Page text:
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Pressure group urges £5,000 cap on energy efficiency rental work

An energy efficiency lobbying group says it backs new government energy efficiency guidelines to improve 300,000 private rented homes - but it says there should be a £5,000 cap on the cost of remedial work for each property. 

Speaking to the magazine Utility Week, the Association for the Conservation of Energy has proposed a cap of £5,000 for energy efficiency improvements. It also says compliance with new domestic energy efficiency standards coming into effect next April could cost many landlords as little as £600 per home.

The new Minimum Energy Efficiency Standards are based on rental units’ Energy Performance Certificate ratings and may force landlords into substantial expenditure on each property. 

From April 2018 it will be unlawful to let a property with an F or G EPC rating to a new tenant, with very few exemptions. From April 2020 a minimum E rating will apply, not just to new lets but also to existing tenancies. Then from 2025 the target is for a minimum D rating and by 2030 the minimum will be C.

“How landlords should spend £600, would depend on how to get their energy performance ratings higher. This could include better heating control rafts, replacing windows and loft insulations. We are not asking for major work to be done" ACE chief executive Joanne Wade tells the magazine.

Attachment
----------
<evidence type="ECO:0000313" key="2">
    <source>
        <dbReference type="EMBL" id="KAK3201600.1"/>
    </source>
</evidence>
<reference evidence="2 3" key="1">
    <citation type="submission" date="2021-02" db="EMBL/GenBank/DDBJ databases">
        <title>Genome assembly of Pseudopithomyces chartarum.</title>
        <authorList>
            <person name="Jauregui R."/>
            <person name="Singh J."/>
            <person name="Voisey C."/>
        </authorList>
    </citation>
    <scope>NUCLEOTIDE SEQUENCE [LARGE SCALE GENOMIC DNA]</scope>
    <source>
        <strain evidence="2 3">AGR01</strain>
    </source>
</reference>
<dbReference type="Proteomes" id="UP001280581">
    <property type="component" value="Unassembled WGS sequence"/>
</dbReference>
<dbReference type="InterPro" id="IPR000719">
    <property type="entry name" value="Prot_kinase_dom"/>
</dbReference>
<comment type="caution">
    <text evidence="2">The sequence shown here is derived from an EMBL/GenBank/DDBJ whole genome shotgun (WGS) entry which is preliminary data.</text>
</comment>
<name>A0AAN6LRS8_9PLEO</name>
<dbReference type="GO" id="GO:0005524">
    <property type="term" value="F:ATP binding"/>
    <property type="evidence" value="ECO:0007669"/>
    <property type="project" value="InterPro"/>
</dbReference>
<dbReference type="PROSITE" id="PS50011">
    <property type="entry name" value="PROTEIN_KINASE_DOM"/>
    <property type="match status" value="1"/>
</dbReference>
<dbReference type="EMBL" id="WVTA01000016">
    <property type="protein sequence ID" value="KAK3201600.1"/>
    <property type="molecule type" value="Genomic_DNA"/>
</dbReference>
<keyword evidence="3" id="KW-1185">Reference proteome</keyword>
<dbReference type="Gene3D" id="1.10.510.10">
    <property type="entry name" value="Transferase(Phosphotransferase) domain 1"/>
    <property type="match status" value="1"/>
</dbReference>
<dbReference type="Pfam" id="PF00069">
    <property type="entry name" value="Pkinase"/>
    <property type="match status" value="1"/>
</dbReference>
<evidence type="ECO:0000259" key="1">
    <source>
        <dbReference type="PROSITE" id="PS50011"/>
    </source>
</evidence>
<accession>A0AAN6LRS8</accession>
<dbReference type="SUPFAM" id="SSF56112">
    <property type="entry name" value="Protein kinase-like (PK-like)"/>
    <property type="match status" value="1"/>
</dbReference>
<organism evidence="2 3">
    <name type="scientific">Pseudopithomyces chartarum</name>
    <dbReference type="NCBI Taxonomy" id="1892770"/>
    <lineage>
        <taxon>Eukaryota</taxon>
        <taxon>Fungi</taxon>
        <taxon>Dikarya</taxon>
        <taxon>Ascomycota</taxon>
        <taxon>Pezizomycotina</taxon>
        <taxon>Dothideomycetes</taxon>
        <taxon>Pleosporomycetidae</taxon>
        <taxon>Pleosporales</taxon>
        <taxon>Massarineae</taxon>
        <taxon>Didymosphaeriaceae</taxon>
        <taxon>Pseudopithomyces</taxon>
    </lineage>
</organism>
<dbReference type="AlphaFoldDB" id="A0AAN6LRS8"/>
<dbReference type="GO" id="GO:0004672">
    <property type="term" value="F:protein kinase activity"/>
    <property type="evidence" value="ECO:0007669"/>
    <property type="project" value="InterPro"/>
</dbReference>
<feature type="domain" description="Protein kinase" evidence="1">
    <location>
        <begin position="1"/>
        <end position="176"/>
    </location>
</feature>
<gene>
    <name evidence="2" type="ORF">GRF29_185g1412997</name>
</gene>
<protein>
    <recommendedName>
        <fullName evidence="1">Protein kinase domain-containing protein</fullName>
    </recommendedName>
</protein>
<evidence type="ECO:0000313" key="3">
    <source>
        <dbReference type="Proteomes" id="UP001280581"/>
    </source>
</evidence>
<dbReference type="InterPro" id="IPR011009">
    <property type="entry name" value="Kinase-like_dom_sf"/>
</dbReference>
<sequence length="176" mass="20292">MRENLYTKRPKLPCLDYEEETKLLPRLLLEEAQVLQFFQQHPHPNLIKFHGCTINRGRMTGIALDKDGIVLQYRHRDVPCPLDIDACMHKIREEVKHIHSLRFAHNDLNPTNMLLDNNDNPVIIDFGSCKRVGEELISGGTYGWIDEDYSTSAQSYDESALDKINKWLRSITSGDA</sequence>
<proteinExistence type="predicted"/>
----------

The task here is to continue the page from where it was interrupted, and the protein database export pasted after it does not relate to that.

But she says landlords may need further assistance with securing funds if there is substantial work required. 

“Looking to the next Budget statement, I think that we need to provide longer term incentives to landlords that what are currently on offer, and stop the staccato progress on incentives. For example, a policy of zero rated VAT for implementing energy efficiency measures could be introduced, to boost the link between a higher level of energy efficiency and higher quality apartments” Wade suggests.

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    Is this part of an attempt to force conventional private landlords with conventional private homes to remove such property from the rental market, pushing tenants towards new builds and indeed local authority managed 'build to let' segments of new housing estates? Cynically I think so and it will of course make no difference to our nation's energy emissions as the untenanted houses will then be owner occupied instead. EPC being used as a political tool, nothing to do with the environment.

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